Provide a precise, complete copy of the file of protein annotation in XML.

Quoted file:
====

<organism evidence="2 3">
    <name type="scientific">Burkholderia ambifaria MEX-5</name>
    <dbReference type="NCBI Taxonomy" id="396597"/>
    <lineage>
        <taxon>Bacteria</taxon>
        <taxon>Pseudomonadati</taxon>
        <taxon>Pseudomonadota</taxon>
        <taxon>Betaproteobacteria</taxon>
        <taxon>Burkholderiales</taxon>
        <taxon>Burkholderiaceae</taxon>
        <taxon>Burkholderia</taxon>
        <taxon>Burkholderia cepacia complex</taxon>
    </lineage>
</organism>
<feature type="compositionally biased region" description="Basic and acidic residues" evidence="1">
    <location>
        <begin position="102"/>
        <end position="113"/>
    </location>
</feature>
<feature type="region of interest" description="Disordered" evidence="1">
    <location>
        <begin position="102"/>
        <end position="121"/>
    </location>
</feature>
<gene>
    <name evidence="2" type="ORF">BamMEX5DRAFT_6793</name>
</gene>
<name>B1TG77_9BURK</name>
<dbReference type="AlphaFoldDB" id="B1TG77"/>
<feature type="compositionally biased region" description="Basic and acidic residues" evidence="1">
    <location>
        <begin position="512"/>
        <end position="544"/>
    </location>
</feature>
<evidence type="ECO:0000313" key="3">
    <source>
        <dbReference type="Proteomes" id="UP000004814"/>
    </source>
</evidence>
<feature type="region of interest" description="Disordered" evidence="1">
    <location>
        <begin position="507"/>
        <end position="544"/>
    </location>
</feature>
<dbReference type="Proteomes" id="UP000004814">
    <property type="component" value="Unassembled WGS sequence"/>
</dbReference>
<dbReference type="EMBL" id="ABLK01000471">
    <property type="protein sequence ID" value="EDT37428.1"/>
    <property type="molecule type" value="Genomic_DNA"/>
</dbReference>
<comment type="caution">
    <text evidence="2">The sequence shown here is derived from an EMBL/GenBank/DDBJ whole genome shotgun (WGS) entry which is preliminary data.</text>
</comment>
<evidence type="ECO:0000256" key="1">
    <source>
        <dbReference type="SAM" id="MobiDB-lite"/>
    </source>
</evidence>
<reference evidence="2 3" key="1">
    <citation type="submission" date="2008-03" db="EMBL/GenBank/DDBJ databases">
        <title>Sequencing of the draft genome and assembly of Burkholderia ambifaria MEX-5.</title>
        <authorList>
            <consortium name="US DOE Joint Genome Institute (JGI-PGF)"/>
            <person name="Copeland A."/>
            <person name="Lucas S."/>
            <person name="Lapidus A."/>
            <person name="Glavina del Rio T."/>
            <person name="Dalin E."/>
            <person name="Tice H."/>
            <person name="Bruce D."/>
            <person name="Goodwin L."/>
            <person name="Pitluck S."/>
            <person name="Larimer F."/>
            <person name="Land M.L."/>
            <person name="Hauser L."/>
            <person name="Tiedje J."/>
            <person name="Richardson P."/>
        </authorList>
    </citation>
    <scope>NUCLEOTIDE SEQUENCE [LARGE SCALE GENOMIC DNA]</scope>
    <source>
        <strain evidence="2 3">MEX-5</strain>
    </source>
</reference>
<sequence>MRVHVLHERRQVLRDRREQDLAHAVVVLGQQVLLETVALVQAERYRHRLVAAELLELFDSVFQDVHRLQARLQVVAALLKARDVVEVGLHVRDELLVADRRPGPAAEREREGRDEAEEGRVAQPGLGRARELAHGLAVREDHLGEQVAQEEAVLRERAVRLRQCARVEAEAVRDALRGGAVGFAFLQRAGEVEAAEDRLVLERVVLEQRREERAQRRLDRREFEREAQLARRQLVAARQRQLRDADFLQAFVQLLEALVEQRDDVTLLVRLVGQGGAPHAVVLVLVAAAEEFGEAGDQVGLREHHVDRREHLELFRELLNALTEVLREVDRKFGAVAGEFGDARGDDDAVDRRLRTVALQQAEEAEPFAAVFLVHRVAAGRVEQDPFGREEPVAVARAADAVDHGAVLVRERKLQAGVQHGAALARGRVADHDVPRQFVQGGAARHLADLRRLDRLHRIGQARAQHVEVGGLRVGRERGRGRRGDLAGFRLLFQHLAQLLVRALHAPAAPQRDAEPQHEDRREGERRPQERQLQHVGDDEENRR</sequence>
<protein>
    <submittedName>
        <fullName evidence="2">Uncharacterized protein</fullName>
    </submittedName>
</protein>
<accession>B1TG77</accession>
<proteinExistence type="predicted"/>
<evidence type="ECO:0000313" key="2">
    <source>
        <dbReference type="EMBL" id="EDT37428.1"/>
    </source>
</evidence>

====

<organism evidence="2 3">
    <name type="scientific">Burkholderia ambifaria MEX-5</name>
    <dbReference type="NCBI Taxonomy" id="396597"/>
    <lineage>
        <taxon>Bacteria</taxon>
        <taxon>Pseudomonadati</taxon>
        <taxon>Pseudomonadota</taxon>
        <taxon>Betaproteobacteria</taxon>
        <taxon>Burkholderiales</taxon>
        <taxon>Burkholderiaceae</taxon>
        <taxon>Burkholderia</taxon>
        <taxon>Burkholderia cepacia complex</taxon>
    </lineage>
</organism>
<feature type="compositionally biased region" description="Basic and acidic residues" evidence="1">
    <location>
        <begin position="102"/>
        <end position="113"/>
    </location>
</feature>
<feature type="region of interest" description="Disordered" evidence="1">
    <location>
        <begin position="102"/>
        <end position="121"/>
    </location>
</feature>
<gene>
    <name evidence="2" type="ORF">BamMEX5DRAFT_6793</name>
</gene>
<name>B1TG77_9BURK</name>
<dbReference type="AlphaFoldDB" id="B1TG77"/>
<feature type="compositionally biased region" description="Basic and acidic residues" evidence="1">
    <location>
        <begin position="512"/>
        <end position="544"/>
    </location>
</feature>
<evidence type="ECO:0000313" key="3">
    <source>
        <dbReference type="Proteomes" id="UP000004814"/>
    </source>
</evidence>
<feature type="region of interest" description="Disordered" evidence="1">
    <location>
        <begin position="507"/>
        <end position="544"/>
    </location>
</feature>
<dbReference type="Proteomes" id="UP000004814">
    <property type="component" value="Unassembled WGS sequence"/>
</dbReference>
<dbReference type="EMBL" id="ABLK01000471">
    <property type="protein sequence ID" value="EDT37428.1"/>
    <property type="molecule type" value="Genomic_DNA"/>
</dbReference>
<comment type="caution">
    <text evidence="2">The sequence shown here is derived from an EMBL/GenBank/DDBJ whole genome shotgun (WGS) entry which is preliminary data.</text>
</comment>
<evidence type="ECO:0000256" key="1">
    <source>
        <dbReference type="SAM" id="MobiDB-lite"/>
    </source>
</evidence>
<reference evidence="2 3" key="1">
    <citation type="submission" date="2008-03" db="EMBL/GenBank/DDBJ databases">
        <title>Sequencing of the draft genome and assembly of Burkholderia ambifaria MEX-5.</title>
        <authorList>
            <consortium name="US DOE Joint Genome Institute (JGI-PGF)"/>
            <person name="Copeland A."/>
            <person name="Lucas S."/>
            <person name="Lapidus A."/>
            <person name="Glavina del Rio T."/>
            <person name="Dalin E."/>
            <person name="Tice H."/>
            <person name="Bruce D."/>
            <person name="Goodwin L."/>
            <person name="Pitluck S."/>
            <person name="Larimer F."/>
            <person name="Land M.L."/>
            <person name="Hauser L."/>
            <person name="Tiedje J."/>
            <person name="Richardson P."/>
        </authorList>
    </citation>
    <scope>NUCLEOTIDE SEQUENCE [LARGE SCALE GENOMIC DNA]</scope>
    <source>
        <strain evidence="2 3">MEX-5</strain>
    </source>
</reference>
<sequence>MRVHVLHERRQVLRDRREQDLAHAVVVLGQQVLLETVALVQAERYRHRLVAAELLELFDSVFQDVHRLQARLQVVAALLKARDVVEVGLHVRDELLVADRRPGPAAEREREGRDEAEEGRVAQPGLGRARELAHGLAVREDHLGEQVAQEEAVLRERAVRLRQCARVEAEAVRDALRGGAVGFAFLQRAGEVEAAEDRLVLERVVLEQRREERAQRRLDRREFEREAQLARRQLVAARQRQLRDADFLQAFVQLLEALVEQRDDVTLLVRLVGQGGAPHAVVLVLVAAAEEFGEAGDQVGLREHHVDRREHLELFRELLNALTEVLREVDRKFGAVAGEFGDARGDDDAVDRRLRTVALQQAEEAEPFAAVFLVHRVAAGRVEQDPFGREEPVAVARAADAVDHGAVLVRERKLQAGVQHGAALARGRVADHDVPRQFVQGGAARHLADLRRLDRLHRIGQARAQHVEVGGLRVGRERGRGRRGDLAGFRLLFQHLAQLLVRALHAPAAPQRDAEPQHEDRREGERRPQERQLQHVGDDEENRR</sequence>
<protein>
    <submittedName>
        <fullName evidence="2">Uncharacterized protein</fullName>
    </submittedName>
</protein>
<accession>B1TG77</accession>
<proteinExistence type="predicted"/>
<evidence type="ECO:0000313" key="2">
    <source>
        <dbReference type="EMBL" id="EDT37428.1"/>
    </source>
</evidence>